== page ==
Engineers from the University of Michigan at Ann Arbor have developed a new electrode coating that promises a better and longer quality connection to neurons in the brain. Because current brain/computer interfaces are becoming sophisticated enough to be useful, it is hoped that the new technology will make them surgically practical as well.
The coating is made of a special electrically-conductive nanoscale polymer called PEDOT; a natural, gel-like buffer called alginate hydrogel; and biodegradable nanofibers loaded with a controlled-release anti-inflammatory drug.
The PEDOT in the coating enables the electrodes to operate with less electrical resistance than current models, which means they can communicate more clearly with individual neurons.
The alginate hydrogel, partially derived from algae, gives the electrodes mechanical properties more similar to actual brain tissue than the current technology. That means coated neural electrodes would cause less tissue damage.
The biodegradable, drug-loaded nanofibers fight the “encapsulation” that occurs when the immune system tells the body to envelop foreign materials. Encapsulation is another reason these electrodes can stop functioning properly. The nanofibers fight this response well because they work with the alginate hydrogel to release the anti-inflammatory drugs in a controlled, sustained fashion as the nanofibers themselves break down.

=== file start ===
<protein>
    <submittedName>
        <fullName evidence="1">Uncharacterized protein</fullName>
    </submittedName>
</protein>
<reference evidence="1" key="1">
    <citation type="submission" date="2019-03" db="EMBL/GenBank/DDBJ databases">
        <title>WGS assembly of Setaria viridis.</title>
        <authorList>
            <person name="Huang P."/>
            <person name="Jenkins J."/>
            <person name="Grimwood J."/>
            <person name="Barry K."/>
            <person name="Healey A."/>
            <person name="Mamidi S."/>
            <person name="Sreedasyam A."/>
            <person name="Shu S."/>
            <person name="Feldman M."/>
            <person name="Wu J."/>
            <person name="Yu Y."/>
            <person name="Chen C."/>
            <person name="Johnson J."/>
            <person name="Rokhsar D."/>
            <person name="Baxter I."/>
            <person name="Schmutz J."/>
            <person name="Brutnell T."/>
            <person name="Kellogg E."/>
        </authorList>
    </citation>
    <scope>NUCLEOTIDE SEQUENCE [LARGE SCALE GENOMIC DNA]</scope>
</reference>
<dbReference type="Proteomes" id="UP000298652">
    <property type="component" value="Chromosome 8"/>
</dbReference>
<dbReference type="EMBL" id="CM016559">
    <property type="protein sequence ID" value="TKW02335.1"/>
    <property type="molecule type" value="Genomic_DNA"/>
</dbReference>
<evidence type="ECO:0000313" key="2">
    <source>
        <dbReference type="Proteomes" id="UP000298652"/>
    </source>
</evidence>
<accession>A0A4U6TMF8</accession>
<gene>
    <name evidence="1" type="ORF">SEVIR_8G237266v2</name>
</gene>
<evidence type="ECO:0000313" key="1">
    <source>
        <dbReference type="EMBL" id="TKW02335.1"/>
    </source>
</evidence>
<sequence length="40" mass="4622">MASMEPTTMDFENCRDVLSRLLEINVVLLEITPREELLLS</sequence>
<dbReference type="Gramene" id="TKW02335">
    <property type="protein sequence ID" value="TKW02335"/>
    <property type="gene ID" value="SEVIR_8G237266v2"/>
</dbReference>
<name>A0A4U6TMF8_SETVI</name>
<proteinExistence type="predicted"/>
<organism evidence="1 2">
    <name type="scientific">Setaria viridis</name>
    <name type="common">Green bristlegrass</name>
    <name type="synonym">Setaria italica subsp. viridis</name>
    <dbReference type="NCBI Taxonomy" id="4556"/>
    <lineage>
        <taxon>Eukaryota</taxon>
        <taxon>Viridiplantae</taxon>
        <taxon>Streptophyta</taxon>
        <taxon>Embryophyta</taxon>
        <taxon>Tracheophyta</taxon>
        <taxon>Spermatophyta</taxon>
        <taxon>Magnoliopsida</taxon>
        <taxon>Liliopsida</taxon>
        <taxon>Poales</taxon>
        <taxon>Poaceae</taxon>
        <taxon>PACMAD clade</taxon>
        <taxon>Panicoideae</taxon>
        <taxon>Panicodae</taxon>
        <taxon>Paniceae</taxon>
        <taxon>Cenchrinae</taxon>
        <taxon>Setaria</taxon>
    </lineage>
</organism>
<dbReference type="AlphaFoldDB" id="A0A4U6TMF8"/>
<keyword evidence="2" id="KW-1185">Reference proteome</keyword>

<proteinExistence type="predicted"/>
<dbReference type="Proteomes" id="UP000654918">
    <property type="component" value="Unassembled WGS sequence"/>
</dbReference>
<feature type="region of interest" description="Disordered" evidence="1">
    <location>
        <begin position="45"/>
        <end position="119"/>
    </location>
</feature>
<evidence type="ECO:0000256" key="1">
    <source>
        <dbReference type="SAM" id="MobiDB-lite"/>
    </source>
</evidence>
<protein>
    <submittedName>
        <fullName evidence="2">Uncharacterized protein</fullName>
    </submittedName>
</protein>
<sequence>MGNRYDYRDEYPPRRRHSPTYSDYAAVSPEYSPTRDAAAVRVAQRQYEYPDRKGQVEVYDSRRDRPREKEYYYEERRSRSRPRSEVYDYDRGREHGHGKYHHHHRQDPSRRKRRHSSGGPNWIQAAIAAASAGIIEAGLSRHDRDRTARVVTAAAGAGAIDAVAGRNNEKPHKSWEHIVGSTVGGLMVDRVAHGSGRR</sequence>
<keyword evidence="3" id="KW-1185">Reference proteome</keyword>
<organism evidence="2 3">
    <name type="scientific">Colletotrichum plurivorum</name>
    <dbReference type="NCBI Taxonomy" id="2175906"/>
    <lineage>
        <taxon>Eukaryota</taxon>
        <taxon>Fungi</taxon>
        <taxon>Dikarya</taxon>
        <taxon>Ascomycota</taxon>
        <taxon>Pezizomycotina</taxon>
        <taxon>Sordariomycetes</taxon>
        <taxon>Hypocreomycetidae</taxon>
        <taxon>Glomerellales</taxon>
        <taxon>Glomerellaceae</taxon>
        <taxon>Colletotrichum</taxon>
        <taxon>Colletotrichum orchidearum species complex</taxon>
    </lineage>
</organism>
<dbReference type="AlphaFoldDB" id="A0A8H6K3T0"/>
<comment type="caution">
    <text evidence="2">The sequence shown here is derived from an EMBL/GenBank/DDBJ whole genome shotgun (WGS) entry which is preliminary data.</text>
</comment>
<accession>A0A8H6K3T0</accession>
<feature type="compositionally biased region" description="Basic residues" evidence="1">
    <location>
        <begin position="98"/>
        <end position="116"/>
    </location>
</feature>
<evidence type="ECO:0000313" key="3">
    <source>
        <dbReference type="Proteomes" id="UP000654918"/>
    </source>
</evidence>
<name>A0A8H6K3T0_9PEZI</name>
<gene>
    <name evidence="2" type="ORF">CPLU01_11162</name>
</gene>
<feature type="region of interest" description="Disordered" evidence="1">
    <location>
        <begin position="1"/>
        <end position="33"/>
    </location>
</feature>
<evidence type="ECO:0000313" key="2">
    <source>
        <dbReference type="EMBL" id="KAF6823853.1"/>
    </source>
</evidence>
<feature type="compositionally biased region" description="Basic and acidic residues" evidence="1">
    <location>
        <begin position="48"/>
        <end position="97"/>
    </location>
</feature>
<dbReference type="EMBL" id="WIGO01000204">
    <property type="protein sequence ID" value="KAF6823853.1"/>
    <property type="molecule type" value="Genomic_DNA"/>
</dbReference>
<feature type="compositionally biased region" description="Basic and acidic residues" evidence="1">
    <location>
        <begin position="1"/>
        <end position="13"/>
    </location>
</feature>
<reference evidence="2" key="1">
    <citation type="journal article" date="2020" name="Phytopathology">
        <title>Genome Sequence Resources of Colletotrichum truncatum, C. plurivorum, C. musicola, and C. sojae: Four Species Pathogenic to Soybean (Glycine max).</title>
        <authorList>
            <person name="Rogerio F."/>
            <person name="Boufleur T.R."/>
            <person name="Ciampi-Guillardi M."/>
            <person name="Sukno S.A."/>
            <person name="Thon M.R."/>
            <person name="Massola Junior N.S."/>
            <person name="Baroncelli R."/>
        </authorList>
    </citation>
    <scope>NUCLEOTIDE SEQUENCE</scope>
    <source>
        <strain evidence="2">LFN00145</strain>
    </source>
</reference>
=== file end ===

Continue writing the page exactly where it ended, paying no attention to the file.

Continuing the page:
“Penetrating microelectrodes provide a means to record from individual neurons, and in doing so, there is the potential to record extremely precise information about a movement or an intended movement. The open question in our field is what is the trade-off: How much invasiveness can be tolerated in exchange for more precision?” said Daryl Kipke, a professor in the Department of Biomedical Engineering and the director of the U-M Center for Neural Communication Technology.